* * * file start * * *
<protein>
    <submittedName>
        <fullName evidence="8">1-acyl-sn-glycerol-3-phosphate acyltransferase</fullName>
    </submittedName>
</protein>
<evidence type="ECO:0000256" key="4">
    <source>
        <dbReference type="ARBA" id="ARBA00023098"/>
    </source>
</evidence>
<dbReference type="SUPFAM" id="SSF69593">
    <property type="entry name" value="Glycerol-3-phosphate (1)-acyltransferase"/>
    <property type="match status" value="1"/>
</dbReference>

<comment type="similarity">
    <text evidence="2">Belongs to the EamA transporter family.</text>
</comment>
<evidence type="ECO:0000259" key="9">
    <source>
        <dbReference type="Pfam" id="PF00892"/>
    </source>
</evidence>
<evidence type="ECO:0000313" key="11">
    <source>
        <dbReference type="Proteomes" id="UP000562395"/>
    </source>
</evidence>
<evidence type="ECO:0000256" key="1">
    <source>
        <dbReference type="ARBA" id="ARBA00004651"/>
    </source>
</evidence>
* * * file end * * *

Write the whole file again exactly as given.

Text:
<protein>
    <submittedName>
        <fullName evidence="8">1-acyl-sn-glycerol-3-phosphate acyltransferase</fullName>
    </submittedName>
</protein>
<evidence type="ECO:0000256" key="4">
    <source>
        <dbReference type="ARBA" id="ARBA00023098"/>
    </source>
</evidence>
<dbReference type="SUPFAM" id="SSF69593">
    <property type="entry name" value="Glycerol-3-phosphate (1)-acyltransferase"/>
    <property type="match status" value="1"/>
</dbReference>

<comment type="similarity">
    <text evidence="2">Belongs to the EamA transporter family.</text>
</comment>
<evidence type="ECO:0000259" key="9">
    <source>
        <dbReference type="Pfam" id="PF00892"/>
    </source>
</evidence>
<evidence type="ECO:0000313" key="11">
    <source>
        <dbReference type="Proteomes" id="UP000562395"/>
    </source>
</evidence>
<evidence type="ECO:0000256" key="1">
    <source>
        <dbReference type="ARBA" id="ARBA00004651"/>
    </source>
</evidence>